Another aspect to why we might not feel so good in winter in general is that in a country like Ireland, we have less daylight and during the daylight hours we do have, we’re often in offices or schools etc. The lack of light exposure can then affect our sleep. "And when sleep is affected that can have cascading effects on people's mental health and physical health as well," she says.

We need your consent to load this YouTube contentWe use YouTube to manage extra content that can set cookies on your device and collect data about your activity. Please review their details and accept them to load the content.Manage Preferences

From TED, circadian neuroscientist Russell Foster on why we sleep

Dr Bert van den Bergh, Senior lecturer in European Studies At The Hague University of Applied Sciences, calls Blue Monday "successful nonsense". "For many people, January is a tough month: restart of the normal routine after a healing break, waiting for lighter days which return too slowly, seeing good intentions fall rapidly apart, being in a new year which quickly appears to be not so new, and so on.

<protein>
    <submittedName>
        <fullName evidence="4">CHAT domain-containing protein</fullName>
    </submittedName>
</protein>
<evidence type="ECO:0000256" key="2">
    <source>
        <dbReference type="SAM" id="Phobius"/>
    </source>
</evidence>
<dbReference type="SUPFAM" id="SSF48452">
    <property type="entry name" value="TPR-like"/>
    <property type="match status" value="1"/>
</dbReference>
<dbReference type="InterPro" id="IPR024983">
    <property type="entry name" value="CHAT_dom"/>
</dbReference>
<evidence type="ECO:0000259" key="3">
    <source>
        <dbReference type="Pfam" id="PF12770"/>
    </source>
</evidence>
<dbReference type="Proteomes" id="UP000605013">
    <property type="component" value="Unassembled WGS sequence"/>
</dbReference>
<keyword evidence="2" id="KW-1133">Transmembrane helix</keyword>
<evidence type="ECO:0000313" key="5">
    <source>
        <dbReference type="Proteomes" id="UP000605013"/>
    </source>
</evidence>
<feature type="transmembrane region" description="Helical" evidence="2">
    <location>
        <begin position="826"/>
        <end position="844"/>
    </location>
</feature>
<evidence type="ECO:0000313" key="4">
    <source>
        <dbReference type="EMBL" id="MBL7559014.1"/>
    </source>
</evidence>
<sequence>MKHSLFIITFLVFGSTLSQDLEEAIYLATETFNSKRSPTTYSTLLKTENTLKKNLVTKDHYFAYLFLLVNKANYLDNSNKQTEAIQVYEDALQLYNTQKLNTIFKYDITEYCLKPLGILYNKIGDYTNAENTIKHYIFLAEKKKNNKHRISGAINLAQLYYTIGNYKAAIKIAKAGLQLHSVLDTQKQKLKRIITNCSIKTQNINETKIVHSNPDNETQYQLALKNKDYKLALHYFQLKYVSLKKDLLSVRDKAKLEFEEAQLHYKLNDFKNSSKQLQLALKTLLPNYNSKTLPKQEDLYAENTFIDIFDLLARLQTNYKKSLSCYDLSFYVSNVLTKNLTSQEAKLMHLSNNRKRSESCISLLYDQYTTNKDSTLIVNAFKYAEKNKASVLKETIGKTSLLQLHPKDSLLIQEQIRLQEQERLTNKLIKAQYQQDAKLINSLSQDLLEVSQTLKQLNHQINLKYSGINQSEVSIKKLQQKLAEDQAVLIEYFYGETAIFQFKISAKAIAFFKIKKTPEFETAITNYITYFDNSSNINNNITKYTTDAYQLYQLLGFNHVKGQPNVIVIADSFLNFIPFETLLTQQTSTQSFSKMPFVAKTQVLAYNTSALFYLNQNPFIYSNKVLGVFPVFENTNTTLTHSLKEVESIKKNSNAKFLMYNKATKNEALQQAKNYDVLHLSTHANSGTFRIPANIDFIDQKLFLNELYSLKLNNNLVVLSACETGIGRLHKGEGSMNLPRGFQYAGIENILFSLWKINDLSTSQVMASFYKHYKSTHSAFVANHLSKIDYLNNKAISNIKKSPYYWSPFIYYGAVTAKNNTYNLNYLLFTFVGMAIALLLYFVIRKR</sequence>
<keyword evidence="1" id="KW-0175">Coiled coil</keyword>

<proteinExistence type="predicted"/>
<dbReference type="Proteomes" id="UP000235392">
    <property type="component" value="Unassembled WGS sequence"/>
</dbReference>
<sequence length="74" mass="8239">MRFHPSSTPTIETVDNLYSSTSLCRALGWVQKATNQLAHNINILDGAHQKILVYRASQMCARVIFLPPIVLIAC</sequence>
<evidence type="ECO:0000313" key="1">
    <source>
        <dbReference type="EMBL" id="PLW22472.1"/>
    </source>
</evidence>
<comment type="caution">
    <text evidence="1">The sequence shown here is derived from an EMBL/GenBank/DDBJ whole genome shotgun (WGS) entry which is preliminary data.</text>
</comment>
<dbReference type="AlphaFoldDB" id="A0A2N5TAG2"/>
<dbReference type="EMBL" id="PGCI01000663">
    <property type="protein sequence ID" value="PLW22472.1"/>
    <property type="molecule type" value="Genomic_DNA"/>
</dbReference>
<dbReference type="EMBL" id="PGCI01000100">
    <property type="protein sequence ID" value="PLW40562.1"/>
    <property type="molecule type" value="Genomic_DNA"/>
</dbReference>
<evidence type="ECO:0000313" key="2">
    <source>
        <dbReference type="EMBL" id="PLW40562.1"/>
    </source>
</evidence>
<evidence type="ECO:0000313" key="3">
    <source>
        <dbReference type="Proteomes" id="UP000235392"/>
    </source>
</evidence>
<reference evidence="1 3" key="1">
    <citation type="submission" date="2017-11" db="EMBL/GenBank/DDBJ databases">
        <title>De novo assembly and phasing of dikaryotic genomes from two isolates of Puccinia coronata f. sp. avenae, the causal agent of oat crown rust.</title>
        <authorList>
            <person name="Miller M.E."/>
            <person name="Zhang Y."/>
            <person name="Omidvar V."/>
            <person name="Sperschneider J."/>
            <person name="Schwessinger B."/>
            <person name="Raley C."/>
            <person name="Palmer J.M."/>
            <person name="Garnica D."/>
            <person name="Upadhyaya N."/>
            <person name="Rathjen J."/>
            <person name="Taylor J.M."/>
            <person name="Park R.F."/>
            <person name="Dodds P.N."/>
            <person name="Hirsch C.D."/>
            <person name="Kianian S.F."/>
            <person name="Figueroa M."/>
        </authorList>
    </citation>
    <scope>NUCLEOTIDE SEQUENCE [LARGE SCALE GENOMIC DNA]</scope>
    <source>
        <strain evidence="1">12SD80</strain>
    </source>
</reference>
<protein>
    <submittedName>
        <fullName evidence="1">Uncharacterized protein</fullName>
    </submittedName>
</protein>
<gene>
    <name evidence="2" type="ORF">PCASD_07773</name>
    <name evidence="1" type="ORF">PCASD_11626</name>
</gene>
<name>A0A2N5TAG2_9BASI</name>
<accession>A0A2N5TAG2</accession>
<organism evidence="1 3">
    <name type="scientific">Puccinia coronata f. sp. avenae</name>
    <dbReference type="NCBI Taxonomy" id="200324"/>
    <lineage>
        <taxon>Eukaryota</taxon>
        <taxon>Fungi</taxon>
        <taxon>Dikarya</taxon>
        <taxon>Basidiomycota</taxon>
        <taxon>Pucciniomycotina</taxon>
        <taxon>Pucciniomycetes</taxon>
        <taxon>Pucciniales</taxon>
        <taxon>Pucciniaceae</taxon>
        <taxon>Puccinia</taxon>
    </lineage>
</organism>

And sure, these things might hit people more strongly on Mondays, on what he calls "the restart day" of the week. "But blaming the day itself of course is diverting, and blaming the third Monday of the year especially is simply misleading," van den Bergh says. "So, what should we blame instead? What are those feelings really about? Blue Monday enables us to dodge this question."

"Why do we tap so willingly into this story every year again? Probably for two reasons - it provides us with a simple digestible answer to a difficult existential question. We seem to be eager to be misled, as the marketing origin of Blue Monday is an open secret, but at the same time we seem to be equally eager to talk about our blues, our dark days, our 'black dog’ etc. So indeed, what can be done to offset this paradox? Maybe starting to have a closer look at our selves and at what is really bothering us?" he adds.

Read more: How is the cost of living crisis impacting on our mental health?